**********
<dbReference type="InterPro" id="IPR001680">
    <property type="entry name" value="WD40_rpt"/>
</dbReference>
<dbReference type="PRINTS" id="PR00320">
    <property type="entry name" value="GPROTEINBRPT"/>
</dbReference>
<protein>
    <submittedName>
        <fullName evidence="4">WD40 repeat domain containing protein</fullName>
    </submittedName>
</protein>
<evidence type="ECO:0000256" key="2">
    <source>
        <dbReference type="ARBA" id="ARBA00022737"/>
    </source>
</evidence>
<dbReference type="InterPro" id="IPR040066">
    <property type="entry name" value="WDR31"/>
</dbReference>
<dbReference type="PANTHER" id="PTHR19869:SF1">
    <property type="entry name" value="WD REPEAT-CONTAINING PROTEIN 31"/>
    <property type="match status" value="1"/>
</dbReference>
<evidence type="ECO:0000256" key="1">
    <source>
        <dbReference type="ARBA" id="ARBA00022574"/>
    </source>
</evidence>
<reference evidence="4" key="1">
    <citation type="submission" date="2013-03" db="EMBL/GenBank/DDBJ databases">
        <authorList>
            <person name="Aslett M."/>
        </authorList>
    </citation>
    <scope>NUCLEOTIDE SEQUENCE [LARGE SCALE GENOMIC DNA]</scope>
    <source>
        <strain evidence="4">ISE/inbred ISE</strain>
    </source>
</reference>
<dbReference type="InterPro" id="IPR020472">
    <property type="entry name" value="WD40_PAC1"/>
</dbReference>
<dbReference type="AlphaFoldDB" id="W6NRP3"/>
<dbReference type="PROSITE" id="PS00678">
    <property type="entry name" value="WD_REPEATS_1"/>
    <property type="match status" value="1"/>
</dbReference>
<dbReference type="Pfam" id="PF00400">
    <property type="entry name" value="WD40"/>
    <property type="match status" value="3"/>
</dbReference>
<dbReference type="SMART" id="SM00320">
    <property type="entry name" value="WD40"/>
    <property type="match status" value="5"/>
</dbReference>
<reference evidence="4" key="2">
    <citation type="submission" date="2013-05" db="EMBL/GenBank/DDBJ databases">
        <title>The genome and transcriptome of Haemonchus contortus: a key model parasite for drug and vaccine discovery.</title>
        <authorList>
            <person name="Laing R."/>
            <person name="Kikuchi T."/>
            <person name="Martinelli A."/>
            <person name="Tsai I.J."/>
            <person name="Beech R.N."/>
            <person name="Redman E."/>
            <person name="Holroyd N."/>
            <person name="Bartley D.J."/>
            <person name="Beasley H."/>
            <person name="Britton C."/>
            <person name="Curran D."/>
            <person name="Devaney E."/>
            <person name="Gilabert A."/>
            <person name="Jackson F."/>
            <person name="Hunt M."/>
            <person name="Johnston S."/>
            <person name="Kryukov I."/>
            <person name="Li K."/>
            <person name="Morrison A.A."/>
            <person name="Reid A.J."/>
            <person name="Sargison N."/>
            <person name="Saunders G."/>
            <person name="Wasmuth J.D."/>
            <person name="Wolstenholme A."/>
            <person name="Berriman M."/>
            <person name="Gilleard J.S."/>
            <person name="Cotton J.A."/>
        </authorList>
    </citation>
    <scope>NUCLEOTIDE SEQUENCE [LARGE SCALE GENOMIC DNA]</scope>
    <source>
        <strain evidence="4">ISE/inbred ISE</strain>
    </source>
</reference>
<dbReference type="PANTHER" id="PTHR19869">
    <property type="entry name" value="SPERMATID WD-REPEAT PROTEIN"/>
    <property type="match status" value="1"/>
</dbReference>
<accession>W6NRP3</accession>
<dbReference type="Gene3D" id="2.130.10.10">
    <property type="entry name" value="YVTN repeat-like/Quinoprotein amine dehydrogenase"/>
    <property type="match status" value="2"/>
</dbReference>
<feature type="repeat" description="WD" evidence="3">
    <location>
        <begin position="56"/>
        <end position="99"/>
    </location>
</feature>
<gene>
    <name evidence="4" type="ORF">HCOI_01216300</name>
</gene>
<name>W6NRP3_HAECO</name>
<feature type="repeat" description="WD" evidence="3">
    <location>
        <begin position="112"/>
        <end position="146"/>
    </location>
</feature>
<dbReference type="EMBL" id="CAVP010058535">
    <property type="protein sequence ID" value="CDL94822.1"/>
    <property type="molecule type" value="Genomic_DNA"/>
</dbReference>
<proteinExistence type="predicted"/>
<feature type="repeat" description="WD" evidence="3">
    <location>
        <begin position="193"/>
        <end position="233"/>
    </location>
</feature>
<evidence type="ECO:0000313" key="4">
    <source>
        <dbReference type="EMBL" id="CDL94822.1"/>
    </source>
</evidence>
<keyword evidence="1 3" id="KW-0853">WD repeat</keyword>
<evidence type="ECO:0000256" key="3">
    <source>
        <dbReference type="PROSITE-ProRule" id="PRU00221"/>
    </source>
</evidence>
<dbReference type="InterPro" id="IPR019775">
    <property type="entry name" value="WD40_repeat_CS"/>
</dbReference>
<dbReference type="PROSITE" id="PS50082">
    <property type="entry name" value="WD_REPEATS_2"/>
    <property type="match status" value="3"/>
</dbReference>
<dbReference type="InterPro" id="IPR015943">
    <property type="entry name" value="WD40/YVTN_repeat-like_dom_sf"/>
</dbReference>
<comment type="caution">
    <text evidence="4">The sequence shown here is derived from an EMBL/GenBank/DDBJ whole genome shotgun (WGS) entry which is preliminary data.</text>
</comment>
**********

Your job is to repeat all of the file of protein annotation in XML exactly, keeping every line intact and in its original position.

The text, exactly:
<dbReference type="InterPro" id="IPR001680">
    <property type="entry name" value="WD40_rpt"/>
</dbReference>
<dbReference type="PRINTS" id="PR00320">
    <property type="entry name" value="GPROTEINBRPT"/>
</dbReference>
<protein>
    <submittedName>
        <fullName evidence="4">WD40 repeat domain containing protein</fullName>
    </submittedName>
</protein>
<evidence type="ECO:0000256" key="2">
    <source>
        <dbReference type="ARBA" id="ARBA00022737"/>
    </source>
</evidence>
<dbReference type="InterPro" id="IPR040066">
    <property type="entry name" value="WDR31"/>
</dbReference>
<dbReference type="PANTHER" id="PTHR19869:SF1">
    <property type="entry name" value="WD REPEAT-CONTAINING PROTEIN 31"/>
    <property type="match status" value="1"/>
</dbReference>
<evidence type="ECO:0000256" key="1">
    <source>
        <dbReference type="ARBA" id="ARBA00022574"/>
    </source>
</evidence>
<reference evidence="4" key="1">
    <citation type="submission" date="2013-03" db="EMBL/GenBank/DDBJ databases">
        <authorList>
            <person name="Aslett M."/>
        </authorList>
    </citation>
    <scope>NUCLEOTIDE SEQUENCE [LARGE SCALE GENOMIC DNA]</scope>
    <source>
        <strain evidence="4">ISE/inbred ISE</strain>
    </source>
</reference>
<dbReference type="InterPro" id="IPR020472">
    <property type="entry name" value="WD40_PAC1"/>
</dbReference>
<dbReference type="AlphaFoldDB" id="W6NRP3"/>
<dbReference type="PROSITE" id="PS00678">
    <property type="entry name" value="WD_REPEATS_1"/>
    <property type="match status" value="1"/>
</dbReference>
<dbReference type="Pfam" id="PF00400">
    <property type="entry name" value="WD40"/>
    <property type="match status" value="3"/>
</dbReference>
<dbReference type="SMART" id="SM00320">
    <property type="entry name" value="WD40"/>
    <property type="match status" value="5"/>
</dbReference>
<reference evidence="4" key="2">
    <citation type="submission" date="2013-05" db="EMBL/GenBank/DDBJ databases">
        <title>The genome and transcriptome of Haemonchus contortus: a key model parasite for drug and vaccine discovery.</title>
        <authorList>
            <person name="Laing R."/>
            <person name="Kikuchi T."/>
            <person name="Martinelli A."/>
            <person name="Tsai I.J."/>
            <person name="Beech R.N."/>
            <person name="Redman E."/>
            <person name="Holroyd N."/>
            <person name="Bartley D.J."/>
            <person name="Beasley H."/>
            <person name="Britton C."/>
            <person name="Curran D."/>
            <person name="Devaney E."/>
            <person name="Gilabert A."/>
            <person name="Jackson F."/>
            <person name="Hunt M."/>
            <person name="Johnston S."/>
            <person name="Kryukov I."/>
            <person name="Li K."/>
            <person name="Morrison A.A."/>
            <person name="Reid A.J."/>
            <person name="Sargison N."/>
            <person name="Saunders G."/>
            <person name="Wasmuth J.D."/>
            <person name="Wolstenholme A."/>
            <person name="Berriman M."/>
            <person name="Gilleard J.S."/>
            <person name="Cotton J.A."/>
        </authorList>
    </citation>
    <scope>NUCLEOTIDE SEQUENCE [LARGE SCALE GENOMIC DNA]</scope>
    <source>
        <strain evidence="4">ISE/inbred ISE</strain>
    </source>
</reference>
<dbReference type="PANTHER" id="PTHR19869">
    <property type="entry name" value="SPERMATID WD-REPEAT PROTEIN"/>
    <property type="match status" value="1"/>
</dbReference>
<accession>W6NRP3</accession>
<dbReference type="Gene3D" id="2.130.10.10">
    <property type="entry name" value="YVTN repeat-like/Quinoprotein amine dehydrogenase"/>
    <property type="match status" value="2"/>
</dbReference>
<feature type="repeat" description="WD" evidence="3">
    <location>
        <begin position="56"/>
        <end position="99"/>
    </location>
</feature>
<gene>
    <name evidence="4" type="ORF">HCOI_01216300</name>
</gene>
<name>W6NRP3_HAECO</name>
<feature type="repeat" description="WD" evidence="3">
    <location>
        <begin position="112"/>
        <end position="146"/>
    </location>
</feature>
<dbReference type="EMBL" id="CAVP010058535">
    <property type="protein sequence ID" value="CDL94822.1"/>
    <property type="molecule type" value="Genomic_DNA"/>
</dbReference>
<proteinExistence type="predicted"/>
<feature type="repeat" description="WD" evidence="3">
    <location>
        <begin position="193"/>
        <end position="233"/>
    </location>
</feature>
<evidence type="ECO:0000313" key="4">
    <source>
        <dbReference type="EMBL" id="CDL94822.1"/>
    </source>
</evidence>
<keyword evidence="1 3" id="KW-0853">WD repeat</keyword>
<evidence type="ECO:0000256" key="3">
    <source>
        <dbReference type="PROSITE-ProRule" id="PRU00221"/>
    </source>
</evidence>
<dbReference type="InterPro" id="IPR019775">
    <property type="entry name" value="WD40_repeat_CS"/>
</dbReference>
<dbReference type="PROSITE" id="PS50082">
    <property type="entry name" value="WD_REPEATS_2"/>
    <property type="match status" value="3"/>
</dbReference>
<dbReference type="InterPro" id="IPR015943">
    <property type="entry name" value="WD40/YVTN_repeat-like_dom_sf"/>
</dbReference>
<comment type="caution">
    <text evidence="4">The sequence shown here is derived from an EMBL/GenBank/DDBJ whole genome shotgun (WGS) entry which is preliminary data.</text>
</comment>